David Bailly (1584–1657) was a Dutch Golden Age painter.
Bailly was born at Leyden in the Dutch Republic, the son of a Flemish immigrant, calligrapher and fencing master, Peter Bailly. As a draftsman, David was pupil of his dad and the copper engraver Jacques de Gheyn.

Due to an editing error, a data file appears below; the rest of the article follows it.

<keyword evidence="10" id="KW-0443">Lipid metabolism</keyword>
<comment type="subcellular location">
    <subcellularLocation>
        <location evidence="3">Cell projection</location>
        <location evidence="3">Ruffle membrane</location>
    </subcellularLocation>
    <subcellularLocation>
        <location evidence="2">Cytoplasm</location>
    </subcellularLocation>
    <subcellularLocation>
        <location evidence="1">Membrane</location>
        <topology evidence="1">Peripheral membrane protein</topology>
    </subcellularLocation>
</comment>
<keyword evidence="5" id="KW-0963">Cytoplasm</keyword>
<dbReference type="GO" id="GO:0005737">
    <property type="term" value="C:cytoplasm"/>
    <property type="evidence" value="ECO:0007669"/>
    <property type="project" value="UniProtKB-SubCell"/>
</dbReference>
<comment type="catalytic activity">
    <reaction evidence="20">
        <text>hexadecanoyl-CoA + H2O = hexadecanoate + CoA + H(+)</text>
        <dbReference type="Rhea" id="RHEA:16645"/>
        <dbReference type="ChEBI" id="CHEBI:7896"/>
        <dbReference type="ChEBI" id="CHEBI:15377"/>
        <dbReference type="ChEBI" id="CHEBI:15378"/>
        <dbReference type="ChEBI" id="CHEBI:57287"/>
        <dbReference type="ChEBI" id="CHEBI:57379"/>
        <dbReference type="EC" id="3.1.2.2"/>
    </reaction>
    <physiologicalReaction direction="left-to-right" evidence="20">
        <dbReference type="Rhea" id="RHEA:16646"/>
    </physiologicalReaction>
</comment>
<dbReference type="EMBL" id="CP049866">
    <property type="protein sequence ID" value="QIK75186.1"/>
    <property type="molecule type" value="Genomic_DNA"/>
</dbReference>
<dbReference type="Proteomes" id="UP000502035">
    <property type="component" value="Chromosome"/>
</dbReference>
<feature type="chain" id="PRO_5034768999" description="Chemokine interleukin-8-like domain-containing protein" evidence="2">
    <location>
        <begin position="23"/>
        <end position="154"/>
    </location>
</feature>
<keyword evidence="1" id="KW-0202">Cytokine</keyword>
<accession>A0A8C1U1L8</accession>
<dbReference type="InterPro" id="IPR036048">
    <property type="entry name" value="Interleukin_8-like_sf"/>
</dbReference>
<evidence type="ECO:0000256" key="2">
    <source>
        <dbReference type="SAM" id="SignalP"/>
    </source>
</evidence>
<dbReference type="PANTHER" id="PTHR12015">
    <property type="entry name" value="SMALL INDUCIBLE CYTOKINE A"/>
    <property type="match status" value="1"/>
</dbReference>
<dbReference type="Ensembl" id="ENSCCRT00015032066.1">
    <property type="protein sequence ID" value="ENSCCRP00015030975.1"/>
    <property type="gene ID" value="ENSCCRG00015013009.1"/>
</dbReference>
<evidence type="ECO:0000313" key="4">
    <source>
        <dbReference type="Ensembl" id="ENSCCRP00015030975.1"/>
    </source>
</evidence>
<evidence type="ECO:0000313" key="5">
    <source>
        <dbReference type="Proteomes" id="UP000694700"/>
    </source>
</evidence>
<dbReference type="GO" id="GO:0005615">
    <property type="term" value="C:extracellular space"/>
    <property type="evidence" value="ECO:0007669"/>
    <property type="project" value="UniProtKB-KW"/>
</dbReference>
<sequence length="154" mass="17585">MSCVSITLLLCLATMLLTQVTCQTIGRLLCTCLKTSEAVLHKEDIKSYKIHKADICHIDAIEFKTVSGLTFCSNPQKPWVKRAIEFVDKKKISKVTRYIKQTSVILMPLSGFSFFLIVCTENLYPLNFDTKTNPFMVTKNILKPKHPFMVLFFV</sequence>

David Bailly apprenticed subsequently a surgeon-painter Adriaan Verburg in Leiden and then next Cornelius van der Voort, a portrait painter in Amsterdam. According to Houbraken, in the winter of 1608, Bailly took his Grand Tour, travelling to Frankfurt, Nuremberg, Augsburg Hamburg, and via Tirol to Venice, and from there to Rome. On his recompense he spent five months in Venice, all the while functional as a journeyman where he could, before crossing the alps anew in 1609. On his reward voyage, Bailly worked for several German princes including the Duke of Brunswick. Upon his compensation to the Netherlands in 1613, Bailly began painting still-life subjects and portraits, including self-portraits and portraits of his students and professors at the University of Leiden. He is known for making a number of vanitas paintings depicting transience of this life, with such ephemeral symbols as flowers and candles. In 1648 he became headman of the Leiden Guild of St. Luke. Bailly taught his nephews Harmen and Pieter Steenwijck.
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